That Bob liked the project is obvious, he offered the video of “When He Returns” to the documentary, and he made a fresh take on “Gonna Change My Way of Thinking” in duet with Mavis Staples for the album. What more is, he showed us that even a gospel song isn´t carved in stone and made a considerable rewriting of the lyrics. He also surprisingly started the take with what seems like a comedy act. Mavis Staples interrupts the recording and then there is a rather strange, but funny dialogue between Bob and Mavis. I guess only those who know the complete works of Jimmie Rodgers understood what happened. Why? Because pretty much the same dialogue was already used in the little role play between The Carter Family and Jimmie Rodgers, released as “The Carter Family Visits Jimmie Rodgers”, recorded in 1931.
The “covering” of this meeting has to be Dylan´s own idea. He loved both of the acts, which actually was discovered and got a record deal the same day in 1927, buy the great Ralph Peer. In 2014, Bob Dylan also gave his own review of the very interesting Peer-biography by Barry Mazor:
“This is an overwhelming book about an overwhelming character in the music field, a true visionary, who realized the potential power of common music long before anyone else – and who transformed the lives of many of those artists whom he recorded. We owe Barry Mazor a debt of gratitude for telling Peer’s incredible life story, his monumental accomplishments, putting them all in one place, and bringing them to the light.”
Mavis Staples and Dylan goes way back, of course, and Bob was a great fan of the gospel group, The Staple Singers, even before he made his own debut. There is no doubt that Pops Staples recordings of “Gotta Serve Somebody”, both studio and live, must have touched Dylan´s heart deeply.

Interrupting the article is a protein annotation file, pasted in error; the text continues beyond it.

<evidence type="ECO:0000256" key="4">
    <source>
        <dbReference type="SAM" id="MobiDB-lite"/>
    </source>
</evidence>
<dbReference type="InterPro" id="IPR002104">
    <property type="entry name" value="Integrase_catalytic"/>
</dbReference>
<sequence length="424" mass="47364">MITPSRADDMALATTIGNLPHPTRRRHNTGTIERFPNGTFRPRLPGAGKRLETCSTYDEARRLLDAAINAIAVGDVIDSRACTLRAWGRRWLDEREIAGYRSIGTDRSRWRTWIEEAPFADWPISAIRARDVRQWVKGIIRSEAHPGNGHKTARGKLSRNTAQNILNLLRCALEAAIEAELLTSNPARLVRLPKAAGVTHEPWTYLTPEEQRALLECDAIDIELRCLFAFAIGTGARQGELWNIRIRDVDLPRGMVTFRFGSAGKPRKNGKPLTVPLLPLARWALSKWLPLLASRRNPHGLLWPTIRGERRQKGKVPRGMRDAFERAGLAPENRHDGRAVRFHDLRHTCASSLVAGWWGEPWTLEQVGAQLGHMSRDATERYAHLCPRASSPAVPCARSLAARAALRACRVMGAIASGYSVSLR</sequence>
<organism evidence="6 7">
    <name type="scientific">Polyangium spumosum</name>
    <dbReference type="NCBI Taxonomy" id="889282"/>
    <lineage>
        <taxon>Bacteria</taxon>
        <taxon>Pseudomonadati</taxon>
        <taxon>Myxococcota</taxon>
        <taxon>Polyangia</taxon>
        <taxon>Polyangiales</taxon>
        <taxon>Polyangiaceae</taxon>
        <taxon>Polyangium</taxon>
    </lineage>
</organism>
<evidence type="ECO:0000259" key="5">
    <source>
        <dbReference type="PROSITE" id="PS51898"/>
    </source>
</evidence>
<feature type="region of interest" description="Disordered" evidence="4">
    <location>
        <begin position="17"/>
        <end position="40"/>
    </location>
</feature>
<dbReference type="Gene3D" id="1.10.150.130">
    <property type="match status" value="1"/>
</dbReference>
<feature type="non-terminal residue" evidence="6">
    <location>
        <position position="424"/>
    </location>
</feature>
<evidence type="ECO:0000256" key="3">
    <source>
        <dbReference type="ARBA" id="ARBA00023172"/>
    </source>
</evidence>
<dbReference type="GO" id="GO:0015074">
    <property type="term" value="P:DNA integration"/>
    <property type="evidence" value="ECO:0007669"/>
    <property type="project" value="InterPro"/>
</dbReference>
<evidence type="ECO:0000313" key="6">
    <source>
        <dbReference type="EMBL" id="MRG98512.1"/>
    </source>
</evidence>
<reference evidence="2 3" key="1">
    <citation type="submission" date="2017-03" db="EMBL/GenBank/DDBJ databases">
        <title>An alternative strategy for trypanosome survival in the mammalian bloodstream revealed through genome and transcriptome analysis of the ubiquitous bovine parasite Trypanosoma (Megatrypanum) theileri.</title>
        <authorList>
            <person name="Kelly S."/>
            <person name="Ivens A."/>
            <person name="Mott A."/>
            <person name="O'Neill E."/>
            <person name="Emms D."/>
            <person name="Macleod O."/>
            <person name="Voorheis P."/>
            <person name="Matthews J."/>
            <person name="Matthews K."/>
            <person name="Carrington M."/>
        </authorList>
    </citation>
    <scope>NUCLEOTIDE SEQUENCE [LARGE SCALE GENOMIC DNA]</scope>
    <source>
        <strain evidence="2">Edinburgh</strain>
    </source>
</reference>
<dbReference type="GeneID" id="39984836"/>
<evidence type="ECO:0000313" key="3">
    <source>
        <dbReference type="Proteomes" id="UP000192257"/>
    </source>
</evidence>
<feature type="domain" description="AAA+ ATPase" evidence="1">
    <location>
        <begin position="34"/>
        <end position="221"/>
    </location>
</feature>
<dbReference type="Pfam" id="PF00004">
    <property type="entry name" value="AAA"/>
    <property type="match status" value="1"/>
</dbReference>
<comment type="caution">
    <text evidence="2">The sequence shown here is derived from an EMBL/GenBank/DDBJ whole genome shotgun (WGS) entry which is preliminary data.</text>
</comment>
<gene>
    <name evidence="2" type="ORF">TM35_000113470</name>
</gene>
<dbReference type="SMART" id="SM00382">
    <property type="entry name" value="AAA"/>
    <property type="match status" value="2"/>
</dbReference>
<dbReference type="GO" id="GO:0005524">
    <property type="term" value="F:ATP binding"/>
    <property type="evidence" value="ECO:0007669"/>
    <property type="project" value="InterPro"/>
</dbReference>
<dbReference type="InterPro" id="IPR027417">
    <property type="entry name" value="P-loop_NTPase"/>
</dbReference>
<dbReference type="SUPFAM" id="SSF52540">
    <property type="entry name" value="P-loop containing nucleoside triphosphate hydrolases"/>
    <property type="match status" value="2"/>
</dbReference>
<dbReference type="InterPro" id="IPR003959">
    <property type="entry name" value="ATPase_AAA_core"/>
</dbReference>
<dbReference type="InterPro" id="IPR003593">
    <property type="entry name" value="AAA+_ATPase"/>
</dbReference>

One of the gospel songs Dylan has made several versions of, is the beautiful Curtis Mayfield ballad, “People Get Ready”. Dylan played it the first time during the Basement Tapes, the next time at the time of the Rolling Thunder Revue. This is his third take on the song, used for the soundtrack of the Dennis Hopper movie, “Flashback”.
In 2012, in an interview about his newest album, “Tempest”, Dylan told us that he actually planned an album of religious songs:
“It’s not the album I wanted to make, though. I had another one in mind. I wanted to make something more religious. That takes a lot more concentration – to pull that off 10 times with the same thread – than it does with a record like I ended up with, where anything goes and you just gotta believe it will make sense.”
You said that you originally wanted to make a more religious album this time – can you tell me more about that?
The songs on Tempest were worked out in rehearsals on stages during sound-checks before live shows. The religious songs maybe I felt were too similar to each other to release as an album. Someplace along the line, I had to go with one or the other, and Tempest is what I went with. I’m still not sure it was the right decision.
When you say religious songs . . .
Newly written songs, but ones that are traditionally motivated.
More like “Slow Train Coming”?
No. No. Not at all. They’re more like “Just a Closer Walk With Thee.”
In 2015, during his speech after receiving the Musicares Person Of The Year Award, he also mentions gospel music:
“The Blackwood Bros. have been talking to me about making a record together. That might confound expectations, but it shouldn’t. Of course it would be a gospel album. I don’t think it would be anything out of the ordinary for me. Not a bit. One of the songs I’m thinking about singing is “Stand By Me” with the Blackwood Brothers. Not “Stand By Me” the pop song. No. The real “Stand By Me.”The real one goes like this:
“When the storm of life is raging / Stand by me / When the storm of life is raging / Stand by me / When the world is tossing me / Like a ship upon the sea / Thou who rulest wind and water / Stand by me